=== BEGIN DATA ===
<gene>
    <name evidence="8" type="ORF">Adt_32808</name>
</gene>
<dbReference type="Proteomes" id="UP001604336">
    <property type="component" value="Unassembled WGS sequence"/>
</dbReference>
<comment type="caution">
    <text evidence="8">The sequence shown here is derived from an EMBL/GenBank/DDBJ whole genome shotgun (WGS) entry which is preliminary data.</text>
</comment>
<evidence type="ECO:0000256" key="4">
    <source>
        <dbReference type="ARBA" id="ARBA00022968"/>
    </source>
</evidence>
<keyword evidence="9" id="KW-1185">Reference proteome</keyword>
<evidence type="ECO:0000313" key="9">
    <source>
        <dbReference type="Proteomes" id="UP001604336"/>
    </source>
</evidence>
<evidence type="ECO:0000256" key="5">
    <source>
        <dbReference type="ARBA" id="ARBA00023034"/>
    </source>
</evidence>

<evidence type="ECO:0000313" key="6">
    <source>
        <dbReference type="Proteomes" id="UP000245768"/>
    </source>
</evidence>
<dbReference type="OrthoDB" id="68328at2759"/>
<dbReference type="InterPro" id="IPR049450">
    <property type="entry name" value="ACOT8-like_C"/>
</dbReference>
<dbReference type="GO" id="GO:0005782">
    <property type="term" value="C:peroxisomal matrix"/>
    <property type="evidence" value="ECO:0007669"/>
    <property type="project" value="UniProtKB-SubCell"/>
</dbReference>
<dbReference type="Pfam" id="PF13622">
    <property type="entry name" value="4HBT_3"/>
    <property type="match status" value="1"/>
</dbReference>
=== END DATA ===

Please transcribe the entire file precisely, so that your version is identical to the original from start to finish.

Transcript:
<gene>
    <name evidence="8" type="ORF">Adt_32808</name>
</gene>
<dbReference type="Proteomes" id="UP001604336">
    <property type="component" value="Unassembled WGS sequence"/>
</dbReference>
<comment type="caution">
    <text evidence="8">The sequence shown here is derived from an EMBL/GenBank/DDBJ whole genome shotgun (WGS) entry which is preliminary data.</text>
</comment>
<evidence type="ECO:0000256" key="4">
    <source>
        <dbReference type="ARBA" id="ARBA00022968"/>
    </source>
</evidence>
<keyword evidence="9" id="KW-1185">Reference proteome</keyword>
<evidence type="ECO:0000313" key="9">
    <source>
        <dbReference type="Proteomes" id="UP001604336"/>
    </source>
</evidence>
<evidence type="ECO:0000256" key="5">
    <source>
        <dbReference type="ARBA" id="ARBA00023034"/>
    </source>
</evidence>

<evidence type="ECO:0000313" key="6">
    <source>
        <dbReference type="Proteomes" id="UP000245768"/>
    </source>
</evidence>
<dbReference type="OrthoDB" id="68328at2759"/>
<dbReference type="InterPro" id="IPR049450">
    <property type="entry name" value="ACOT8-like_C"/>
</dbReference>
<dbReference type="GO" id="GO:0005782">
    <property type="term" value="C:peroxisomal matrix"/>
    <property type="evidence" value="ECO:0007669"/>
    <property type="project" value="UniProtKB-SubCell"/>
</dbReference>
<dbReference type="Pfam" id="PF13622">
    <property type="entry name" value="4HBT_3"/>
    <property type="match status" value="1"/>
</dbReference>